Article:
“In 1962 … agricultural workers in the United States were virtually powerless … growers routinely used vigilante violence and terror to prevent the ‘unionization of farm labor on any basis.’ [Carey] McWilliams uncovered the existence of a concentration camp near Salinas that was built to imprison farmworker union activists. One grower claimed that the camp was constructed ‘to hold strikers, but of course we won’t put white men in it, just Filipinos.’ McWilliams characterized the authority that agribusiness exerted in California as ‘Farm Fascism.’ Growers’ federations, backed by the banking interests that controlled much of California agriculture, exerted enormous control over state legislature and raked in tens of millions of dollars each year in federal subsidies. In contrast, farmworkers received no federal benefits and had no voice in Sacramento or in Washington, D.C.” ~ from The Human Cost of Food, page 357.
There is a black and white photograph on page seventy of The Human Cost of Food: Farmworkers’ Lives, Labor, and Advocacy, that I keep returning to. The book’s only image of farm animals, this single photo, despite the unhelpful brevity of its caption, conveys more information about the human role in animal agriculture than is even hinted at in the entirety of this anthology. It is the picture of two young boys, presumably the children of Mexican farmworkers in North Carolina. They are standing inside a turkey barn, surrounded by hundreds of encaged birds, on a floor whitened by the carnage of feathers. Dejection and discontent are etched with aching clarity on their young faces. It is a photograph that, no doubt unintentionally, encapsulates a suffering transcending any barrier of species. It is a wordless exemplification of the inseparability of oppressions, of why I am reading about farmworker issues to begin with.
Farmworker advocates lament the near extinction of the family farm, condemn the global devastation of contemporary agribusiness practices, and criticize the abuse and exploitation of human labor worldwide. The interests of individual farm animals, however, never make the priority list. Often they are disregarded completely. Some might argue that human rights are incomparably more important. To do so is to overlook the overlap in these struggles. The mistreatment of human workers and enslavement of animals are both rooted in disrespect for sentient life and an industry motivated solely by profit.
I recently re-read The Jungle, Upton Sinclair’s appalling depiction of the lives of workers in the Chicago meatpacking industry. The heart-wrenching storyline follows one immigrant laborer struggling to survive and support a family in the brutally unfair climate of the stockyards. And while the focus is on human misery, the thoroughly described plight of animals and perversity of the animal product industry has certainly turned the stomachs and stirred the consciences of countless readers.
Sinclair’s expose novel was written in 1906, long enough ago to seem safely historical. And while it is tempting to self-placate with the notion that those days of mercilessness are in the past, I know that improvements are only relative. Corporate corruption, racism, sexism, and the litany of other injustices against human and nonhuman animals detailed in Sinclair’s work persist today.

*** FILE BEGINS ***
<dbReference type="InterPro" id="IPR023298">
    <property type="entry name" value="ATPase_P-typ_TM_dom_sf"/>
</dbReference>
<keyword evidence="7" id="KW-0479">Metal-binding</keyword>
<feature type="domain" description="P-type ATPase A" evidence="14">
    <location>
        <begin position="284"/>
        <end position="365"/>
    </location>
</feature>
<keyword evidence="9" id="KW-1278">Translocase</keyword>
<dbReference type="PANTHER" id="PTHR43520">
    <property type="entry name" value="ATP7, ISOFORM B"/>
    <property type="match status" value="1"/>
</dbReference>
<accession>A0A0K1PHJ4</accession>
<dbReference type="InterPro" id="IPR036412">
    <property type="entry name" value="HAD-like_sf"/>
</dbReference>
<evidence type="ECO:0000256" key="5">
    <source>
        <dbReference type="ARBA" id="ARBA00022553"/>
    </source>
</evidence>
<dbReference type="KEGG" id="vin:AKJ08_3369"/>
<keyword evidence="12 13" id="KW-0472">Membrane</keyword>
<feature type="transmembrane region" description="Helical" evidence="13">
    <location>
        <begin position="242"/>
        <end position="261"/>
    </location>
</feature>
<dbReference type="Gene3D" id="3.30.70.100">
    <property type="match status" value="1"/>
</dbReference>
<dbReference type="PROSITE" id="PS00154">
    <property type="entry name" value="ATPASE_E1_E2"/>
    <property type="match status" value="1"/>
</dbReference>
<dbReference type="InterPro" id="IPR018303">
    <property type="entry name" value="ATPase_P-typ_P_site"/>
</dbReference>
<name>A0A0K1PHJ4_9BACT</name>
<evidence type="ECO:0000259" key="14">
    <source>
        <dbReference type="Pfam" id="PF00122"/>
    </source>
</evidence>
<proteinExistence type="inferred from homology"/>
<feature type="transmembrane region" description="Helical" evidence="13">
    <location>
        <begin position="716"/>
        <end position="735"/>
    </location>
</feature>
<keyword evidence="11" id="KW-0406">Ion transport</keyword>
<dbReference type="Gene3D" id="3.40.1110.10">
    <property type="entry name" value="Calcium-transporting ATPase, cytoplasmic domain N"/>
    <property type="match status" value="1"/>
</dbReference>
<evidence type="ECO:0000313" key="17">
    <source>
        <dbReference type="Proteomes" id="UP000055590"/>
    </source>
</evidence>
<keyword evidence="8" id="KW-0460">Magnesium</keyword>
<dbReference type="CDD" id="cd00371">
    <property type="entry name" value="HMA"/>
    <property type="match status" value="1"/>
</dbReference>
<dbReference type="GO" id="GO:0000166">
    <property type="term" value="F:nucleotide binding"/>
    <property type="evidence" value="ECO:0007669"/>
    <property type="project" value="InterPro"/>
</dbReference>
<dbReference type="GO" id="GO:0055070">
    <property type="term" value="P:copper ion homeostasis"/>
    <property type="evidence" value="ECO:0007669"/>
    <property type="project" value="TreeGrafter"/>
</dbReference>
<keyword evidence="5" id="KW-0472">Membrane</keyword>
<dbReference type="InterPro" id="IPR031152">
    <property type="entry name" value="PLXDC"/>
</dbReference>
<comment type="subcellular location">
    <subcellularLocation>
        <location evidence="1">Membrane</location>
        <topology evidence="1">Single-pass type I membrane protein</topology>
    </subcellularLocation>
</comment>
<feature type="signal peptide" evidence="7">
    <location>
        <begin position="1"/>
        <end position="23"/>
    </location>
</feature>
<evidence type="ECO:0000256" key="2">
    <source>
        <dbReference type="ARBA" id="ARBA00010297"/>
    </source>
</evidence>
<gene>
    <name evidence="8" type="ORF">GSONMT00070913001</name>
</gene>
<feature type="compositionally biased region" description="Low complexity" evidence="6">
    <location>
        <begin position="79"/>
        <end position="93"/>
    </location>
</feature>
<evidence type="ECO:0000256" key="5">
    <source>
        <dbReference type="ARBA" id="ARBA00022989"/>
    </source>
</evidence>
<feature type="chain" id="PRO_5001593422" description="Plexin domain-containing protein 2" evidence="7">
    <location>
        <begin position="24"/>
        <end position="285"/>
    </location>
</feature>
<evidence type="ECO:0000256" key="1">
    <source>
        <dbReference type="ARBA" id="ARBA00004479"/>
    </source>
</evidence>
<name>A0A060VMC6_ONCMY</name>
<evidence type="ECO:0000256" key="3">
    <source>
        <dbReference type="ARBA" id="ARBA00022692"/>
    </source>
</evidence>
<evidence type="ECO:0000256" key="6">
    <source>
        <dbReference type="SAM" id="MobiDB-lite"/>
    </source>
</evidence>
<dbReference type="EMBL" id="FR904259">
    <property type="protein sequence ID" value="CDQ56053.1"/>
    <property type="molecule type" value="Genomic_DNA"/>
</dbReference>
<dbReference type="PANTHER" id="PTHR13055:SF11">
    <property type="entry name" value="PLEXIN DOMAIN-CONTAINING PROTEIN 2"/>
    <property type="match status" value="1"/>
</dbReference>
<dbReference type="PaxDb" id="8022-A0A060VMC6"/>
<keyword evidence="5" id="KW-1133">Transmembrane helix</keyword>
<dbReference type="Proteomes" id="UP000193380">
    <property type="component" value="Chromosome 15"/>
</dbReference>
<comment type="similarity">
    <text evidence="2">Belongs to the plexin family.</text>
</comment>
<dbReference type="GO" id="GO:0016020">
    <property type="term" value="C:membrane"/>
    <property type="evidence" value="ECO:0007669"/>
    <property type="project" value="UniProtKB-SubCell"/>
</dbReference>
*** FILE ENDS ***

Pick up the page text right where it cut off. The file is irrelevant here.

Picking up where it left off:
Yet these abuses are no longer exclusive to slaughterhouses, factories, and factory farms. As editors Thompson and Wiggins point out in their anthology’s introduction, “it is no stretch of the imagination to claim that the United States has its own sweatshop system in its fields and food production” (Thompson, 16). Indeed, the agribusiness powers that dictate the horrendous working conditions of a poultry plant ensure that laborers on cucumber farms suffer similar injustices.
In 2000, one unabashedly bigoted grower in North Carolina was quoted bragging that, “The North won the War on paper but we Confederates actually won because we kept our slaves. First we had sharecroppers, then tenant farmers and now we have Mexicans” (Thompson, 250).
While the corporations that stock our supermarkets with out-of-season produce are unlikely to voice such opinions, their business practices reveal a silent concurrence. Today “many of the power-holders in agriculture and commerce – including agribusiness owners, their lobbyists, special interest groups such as the Farm Bureau, and the politicians who respond to them – actively oppose even the most basic improvements to labor practices. Because of knee-jerk reactions to farm labor improvements, even the provision of bathrooms and drinking water in the fields is still a fighting matter (Thompson, 12). The Human Cost of Food is brimming with such examples of agribusiness’ simultaneous dependence upon and abuse of immigrant labor.
It comes as no surprise to me that an industry that callously objectifies the lives of sentient non-humans and the environment would similarly lack respect for the basic rights of the humans in its employ. Yet the extent of human labor abuse in non-animal agriculture is direr than I realized.
What does this mean for the animals enslaved within the inhuman monstrosity that is contemporary agribusiness? If the exploitation of millions of humans is not enough to provoke any genuine restructure of practice and policy, could the suffering of billions of farm animals ever be taken seriously?